Shree Somnath Jyotirlinga Temple
About Place: The intricately carved honey-coloured Somnath temple on the western edge of the state is believed to be the place where the first of the twelve holy jyotirlingas emerged in India – a spot where Shiva appeared as a fiery column of light. The temples lies at the meeting of Kapila, Hiran and Sarasvati rivers and the waves of the Arabian Sea ebb and flow touching the shore on which it is constructed. The ancient temple’s timeline can be traced from 649 BC but is believed to be older than that. The present form was reconstructed in 1951. Colourful dioramas of the Shiva story line the north side of the temple garden, though it’s hard to see them through the hazy glass. A one-hour sound-and-light show in Amitabh Bachchan’s baritone highlights the temple nightly at 7.45pm.
Brief History: It’s said that Somraj (the moon god) first built a temple in Somnath, made of gold; this was rebuilt by Ravana in silver, by Krishna in wood and by Bhimdev in stone. The current serene, symmetrical structure was built to traditional designs on the original coastal site: it’s painted a creamy colour and boasts a little fine sculpture. The large, black Shiva lingam at its heart is one of the 12 most sacred Shiva shrines, known as jyotirlinga.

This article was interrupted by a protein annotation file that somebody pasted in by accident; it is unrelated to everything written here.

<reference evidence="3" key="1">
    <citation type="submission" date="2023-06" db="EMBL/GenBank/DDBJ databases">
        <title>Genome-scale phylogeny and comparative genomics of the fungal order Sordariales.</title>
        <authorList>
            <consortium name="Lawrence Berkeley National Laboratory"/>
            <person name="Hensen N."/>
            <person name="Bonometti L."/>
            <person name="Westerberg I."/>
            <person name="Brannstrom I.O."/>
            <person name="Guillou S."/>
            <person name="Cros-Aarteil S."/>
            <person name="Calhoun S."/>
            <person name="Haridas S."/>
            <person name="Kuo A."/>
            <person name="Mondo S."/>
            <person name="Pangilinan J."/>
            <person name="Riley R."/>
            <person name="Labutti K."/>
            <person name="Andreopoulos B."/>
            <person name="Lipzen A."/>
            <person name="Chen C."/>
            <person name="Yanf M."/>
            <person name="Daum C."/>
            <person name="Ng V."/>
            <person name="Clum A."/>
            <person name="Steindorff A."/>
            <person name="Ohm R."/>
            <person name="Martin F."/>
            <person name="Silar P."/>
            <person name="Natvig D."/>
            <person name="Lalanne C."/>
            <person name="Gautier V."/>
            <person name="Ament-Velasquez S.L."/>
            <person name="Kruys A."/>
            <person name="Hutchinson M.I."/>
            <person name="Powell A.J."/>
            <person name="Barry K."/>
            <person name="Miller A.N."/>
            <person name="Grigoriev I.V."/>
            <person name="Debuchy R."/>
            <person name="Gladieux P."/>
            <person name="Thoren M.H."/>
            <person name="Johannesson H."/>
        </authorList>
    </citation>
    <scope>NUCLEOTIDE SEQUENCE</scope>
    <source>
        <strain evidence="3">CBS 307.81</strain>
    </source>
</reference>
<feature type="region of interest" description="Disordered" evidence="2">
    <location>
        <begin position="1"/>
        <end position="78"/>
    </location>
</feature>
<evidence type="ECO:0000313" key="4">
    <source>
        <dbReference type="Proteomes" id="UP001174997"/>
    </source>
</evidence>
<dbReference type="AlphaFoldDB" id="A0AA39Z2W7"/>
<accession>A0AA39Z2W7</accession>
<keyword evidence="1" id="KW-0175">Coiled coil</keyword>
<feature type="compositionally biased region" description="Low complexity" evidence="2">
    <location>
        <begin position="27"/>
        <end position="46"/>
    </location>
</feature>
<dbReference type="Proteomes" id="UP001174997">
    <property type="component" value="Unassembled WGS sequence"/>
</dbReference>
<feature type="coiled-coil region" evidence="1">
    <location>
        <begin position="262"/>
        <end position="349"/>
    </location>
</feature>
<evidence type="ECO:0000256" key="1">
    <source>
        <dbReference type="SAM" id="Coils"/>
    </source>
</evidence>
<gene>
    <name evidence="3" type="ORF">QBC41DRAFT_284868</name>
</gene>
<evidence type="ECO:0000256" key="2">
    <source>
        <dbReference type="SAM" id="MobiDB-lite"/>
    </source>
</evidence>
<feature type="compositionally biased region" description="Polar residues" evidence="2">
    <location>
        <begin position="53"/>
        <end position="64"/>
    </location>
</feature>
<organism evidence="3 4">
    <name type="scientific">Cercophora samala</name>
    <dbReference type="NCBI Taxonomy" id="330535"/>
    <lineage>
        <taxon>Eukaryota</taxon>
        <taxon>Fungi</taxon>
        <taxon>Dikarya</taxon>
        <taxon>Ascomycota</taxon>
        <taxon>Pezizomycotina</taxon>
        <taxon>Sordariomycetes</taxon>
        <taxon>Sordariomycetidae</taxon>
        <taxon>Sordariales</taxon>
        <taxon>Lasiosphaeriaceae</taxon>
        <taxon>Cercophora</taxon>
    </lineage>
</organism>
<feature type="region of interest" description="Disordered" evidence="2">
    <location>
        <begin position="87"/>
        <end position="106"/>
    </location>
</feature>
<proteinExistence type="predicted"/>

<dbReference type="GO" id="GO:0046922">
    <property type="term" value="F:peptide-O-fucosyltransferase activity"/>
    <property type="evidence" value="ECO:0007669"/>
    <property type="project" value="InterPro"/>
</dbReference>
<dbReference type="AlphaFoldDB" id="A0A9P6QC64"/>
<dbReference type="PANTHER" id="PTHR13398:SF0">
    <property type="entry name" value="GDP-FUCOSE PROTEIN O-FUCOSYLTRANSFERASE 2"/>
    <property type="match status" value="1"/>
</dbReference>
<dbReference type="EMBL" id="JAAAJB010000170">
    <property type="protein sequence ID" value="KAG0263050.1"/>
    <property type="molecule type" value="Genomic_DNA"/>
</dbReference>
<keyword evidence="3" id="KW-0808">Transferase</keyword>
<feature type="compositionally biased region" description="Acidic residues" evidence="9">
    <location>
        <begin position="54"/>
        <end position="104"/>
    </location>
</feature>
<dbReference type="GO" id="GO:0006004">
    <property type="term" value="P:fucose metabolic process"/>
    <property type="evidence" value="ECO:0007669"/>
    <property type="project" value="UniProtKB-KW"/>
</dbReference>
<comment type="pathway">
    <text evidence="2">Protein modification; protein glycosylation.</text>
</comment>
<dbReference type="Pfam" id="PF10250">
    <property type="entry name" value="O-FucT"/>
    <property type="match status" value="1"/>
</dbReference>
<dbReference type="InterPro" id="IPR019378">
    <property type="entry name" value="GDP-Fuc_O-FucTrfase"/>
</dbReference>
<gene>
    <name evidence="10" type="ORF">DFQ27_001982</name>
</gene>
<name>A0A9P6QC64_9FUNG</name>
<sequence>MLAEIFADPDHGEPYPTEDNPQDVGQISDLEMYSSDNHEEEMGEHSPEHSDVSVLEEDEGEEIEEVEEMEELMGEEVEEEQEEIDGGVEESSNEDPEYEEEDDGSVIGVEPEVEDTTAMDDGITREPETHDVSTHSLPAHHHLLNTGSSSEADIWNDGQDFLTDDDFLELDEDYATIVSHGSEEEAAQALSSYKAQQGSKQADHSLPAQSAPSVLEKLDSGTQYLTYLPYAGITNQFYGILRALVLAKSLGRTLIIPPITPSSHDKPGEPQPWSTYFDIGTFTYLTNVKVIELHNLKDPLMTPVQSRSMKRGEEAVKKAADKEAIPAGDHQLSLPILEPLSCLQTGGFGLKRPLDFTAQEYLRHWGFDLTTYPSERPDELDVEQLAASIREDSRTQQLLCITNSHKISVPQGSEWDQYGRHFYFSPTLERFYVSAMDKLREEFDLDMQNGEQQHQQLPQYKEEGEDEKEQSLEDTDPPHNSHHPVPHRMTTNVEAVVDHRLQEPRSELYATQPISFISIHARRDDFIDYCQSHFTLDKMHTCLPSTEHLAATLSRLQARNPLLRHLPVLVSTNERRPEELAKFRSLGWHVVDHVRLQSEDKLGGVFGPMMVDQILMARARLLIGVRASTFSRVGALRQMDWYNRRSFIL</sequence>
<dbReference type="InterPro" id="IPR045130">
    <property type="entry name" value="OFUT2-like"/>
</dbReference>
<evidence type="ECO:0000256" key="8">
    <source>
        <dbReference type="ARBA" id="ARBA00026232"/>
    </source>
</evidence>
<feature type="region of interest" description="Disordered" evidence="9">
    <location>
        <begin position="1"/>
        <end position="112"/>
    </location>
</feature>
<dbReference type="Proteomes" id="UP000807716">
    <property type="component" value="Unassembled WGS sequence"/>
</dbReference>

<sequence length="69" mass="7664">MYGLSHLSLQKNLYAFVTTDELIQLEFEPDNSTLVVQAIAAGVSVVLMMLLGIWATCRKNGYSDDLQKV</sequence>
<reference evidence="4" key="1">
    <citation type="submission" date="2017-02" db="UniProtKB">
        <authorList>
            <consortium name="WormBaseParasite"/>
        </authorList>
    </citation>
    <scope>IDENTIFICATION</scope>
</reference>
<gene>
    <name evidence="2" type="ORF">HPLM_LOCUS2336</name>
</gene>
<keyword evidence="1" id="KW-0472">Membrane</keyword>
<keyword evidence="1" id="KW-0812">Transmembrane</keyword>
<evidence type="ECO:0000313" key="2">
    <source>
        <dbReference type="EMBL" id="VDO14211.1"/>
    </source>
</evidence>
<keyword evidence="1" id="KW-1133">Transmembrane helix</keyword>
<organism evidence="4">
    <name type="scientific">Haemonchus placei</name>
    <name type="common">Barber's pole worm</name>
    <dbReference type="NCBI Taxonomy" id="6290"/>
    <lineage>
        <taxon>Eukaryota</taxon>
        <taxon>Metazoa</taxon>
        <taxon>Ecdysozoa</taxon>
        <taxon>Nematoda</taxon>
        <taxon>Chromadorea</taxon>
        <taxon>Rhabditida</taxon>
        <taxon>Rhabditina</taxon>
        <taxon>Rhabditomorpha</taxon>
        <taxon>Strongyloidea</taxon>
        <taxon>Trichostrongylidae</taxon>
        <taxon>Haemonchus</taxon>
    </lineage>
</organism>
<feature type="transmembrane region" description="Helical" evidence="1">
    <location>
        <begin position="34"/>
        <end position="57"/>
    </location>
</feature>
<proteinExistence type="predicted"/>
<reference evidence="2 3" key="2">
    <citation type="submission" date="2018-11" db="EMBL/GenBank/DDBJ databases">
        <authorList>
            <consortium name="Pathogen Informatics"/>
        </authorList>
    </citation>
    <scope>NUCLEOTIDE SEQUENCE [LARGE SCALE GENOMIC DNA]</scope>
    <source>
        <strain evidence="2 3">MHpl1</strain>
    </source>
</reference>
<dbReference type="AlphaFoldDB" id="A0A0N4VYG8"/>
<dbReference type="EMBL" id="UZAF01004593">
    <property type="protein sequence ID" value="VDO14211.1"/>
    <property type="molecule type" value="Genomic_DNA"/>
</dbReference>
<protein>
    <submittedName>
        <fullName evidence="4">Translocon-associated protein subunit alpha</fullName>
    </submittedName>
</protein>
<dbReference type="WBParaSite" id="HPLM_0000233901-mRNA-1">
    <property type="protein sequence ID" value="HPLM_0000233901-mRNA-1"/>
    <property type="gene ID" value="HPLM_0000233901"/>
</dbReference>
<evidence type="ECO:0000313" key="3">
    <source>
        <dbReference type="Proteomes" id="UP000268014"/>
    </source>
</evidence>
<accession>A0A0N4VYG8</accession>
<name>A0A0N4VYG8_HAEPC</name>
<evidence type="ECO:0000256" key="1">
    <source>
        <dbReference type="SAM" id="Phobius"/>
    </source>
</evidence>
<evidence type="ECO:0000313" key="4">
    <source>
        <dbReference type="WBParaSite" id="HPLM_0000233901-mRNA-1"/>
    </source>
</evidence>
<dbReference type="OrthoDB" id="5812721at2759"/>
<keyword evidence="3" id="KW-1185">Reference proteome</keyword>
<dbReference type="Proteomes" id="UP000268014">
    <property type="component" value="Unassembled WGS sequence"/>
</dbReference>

A description of the temple by Al-Biruni, an Arab traveller, was so glowing that it prompted a visit in 1024 by a most unwelcome tourist – the legendary looter Mahmud of Ghazni from Afghanistan. At that time, the temple was so wealthy that it had 300 musicians, 500 dancing girls and even 300 barbers. Mahmud of Ghazni took the town and temple after a two-day battle in which it’s said 70,000 defenders died. Having stripped the temple of its fabulous wealth, Mahmud destroyed it. So began a pattern of destruction and rebuilding that continued forcenturies. The temple was again razed in 1297, 1394 and finally in 1706 by Aurangzeb, the Mughal ruler. After that, the temple wasn’t rebuilt until 1950.
Best time to visit: The best time to visit Somnath Temple is in the cooler months of October to February, though the site is open all through the year. Shivratri (usually in February or March) and Kartik Purnima (close to Diwali) are celebrated with great enthusiasm here.